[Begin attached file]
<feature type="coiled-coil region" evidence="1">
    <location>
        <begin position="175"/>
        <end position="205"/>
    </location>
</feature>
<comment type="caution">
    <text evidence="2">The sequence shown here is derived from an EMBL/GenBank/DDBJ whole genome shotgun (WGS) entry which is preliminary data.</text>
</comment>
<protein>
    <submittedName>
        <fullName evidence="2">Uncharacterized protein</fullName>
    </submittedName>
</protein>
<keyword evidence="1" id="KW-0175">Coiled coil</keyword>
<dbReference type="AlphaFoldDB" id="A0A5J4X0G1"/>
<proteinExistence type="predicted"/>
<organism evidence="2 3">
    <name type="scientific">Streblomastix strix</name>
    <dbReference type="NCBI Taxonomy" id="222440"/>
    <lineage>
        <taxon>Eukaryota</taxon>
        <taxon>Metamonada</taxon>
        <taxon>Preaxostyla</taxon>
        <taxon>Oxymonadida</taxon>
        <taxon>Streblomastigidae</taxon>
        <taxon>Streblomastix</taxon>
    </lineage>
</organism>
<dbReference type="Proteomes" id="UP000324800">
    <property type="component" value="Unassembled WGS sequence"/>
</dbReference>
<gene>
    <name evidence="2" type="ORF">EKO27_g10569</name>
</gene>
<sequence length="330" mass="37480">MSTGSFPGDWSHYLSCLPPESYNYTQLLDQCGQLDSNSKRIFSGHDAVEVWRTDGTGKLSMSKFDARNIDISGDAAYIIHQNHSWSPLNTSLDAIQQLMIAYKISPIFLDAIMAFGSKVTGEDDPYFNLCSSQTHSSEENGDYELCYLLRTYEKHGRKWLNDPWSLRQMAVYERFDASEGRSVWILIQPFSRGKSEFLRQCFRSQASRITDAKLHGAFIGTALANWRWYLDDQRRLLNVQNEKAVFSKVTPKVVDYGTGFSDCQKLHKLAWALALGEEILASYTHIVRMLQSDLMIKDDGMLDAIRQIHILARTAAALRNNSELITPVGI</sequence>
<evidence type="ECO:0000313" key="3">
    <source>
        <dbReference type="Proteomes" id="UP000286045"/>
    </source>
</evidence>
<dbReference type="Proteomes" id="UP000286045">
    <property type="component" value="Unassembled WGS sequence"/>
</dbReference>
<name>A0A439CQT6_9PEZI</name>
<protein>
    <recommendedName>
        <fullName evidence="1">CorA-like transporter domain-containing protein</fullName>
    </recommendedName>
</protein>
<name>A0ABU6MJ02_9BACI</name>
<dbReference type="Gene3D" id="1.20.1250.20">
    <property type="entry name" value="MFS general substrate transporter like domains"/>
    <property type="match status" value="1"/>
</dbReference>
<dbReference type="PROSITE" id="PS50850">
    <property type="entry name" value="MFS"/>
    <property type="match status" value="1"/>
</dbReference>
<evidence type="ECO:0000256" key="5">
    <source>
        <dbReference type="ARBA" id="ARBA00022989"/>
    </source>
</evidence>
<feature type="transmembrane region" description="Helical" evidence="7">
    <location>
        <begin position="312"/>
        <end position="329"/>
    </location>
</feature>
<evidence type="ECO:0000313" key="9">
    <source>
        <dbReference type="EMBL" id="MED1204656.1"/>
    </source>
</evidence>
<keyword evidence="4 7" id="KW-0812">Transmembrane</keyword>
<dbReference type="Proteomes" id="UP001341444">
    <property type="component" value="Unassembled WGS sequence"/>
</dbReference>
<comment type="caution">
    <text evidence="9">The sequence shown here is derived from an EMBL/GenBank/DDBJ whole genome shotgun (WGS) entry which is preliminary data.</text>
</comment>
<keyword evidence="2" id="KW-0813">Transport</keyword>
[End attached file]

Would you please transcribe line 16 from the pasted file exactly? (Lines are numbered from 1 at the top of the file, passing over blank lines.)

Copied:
<dbReference type="AlphaFoldDB" id="A0A5J4X0G1"/>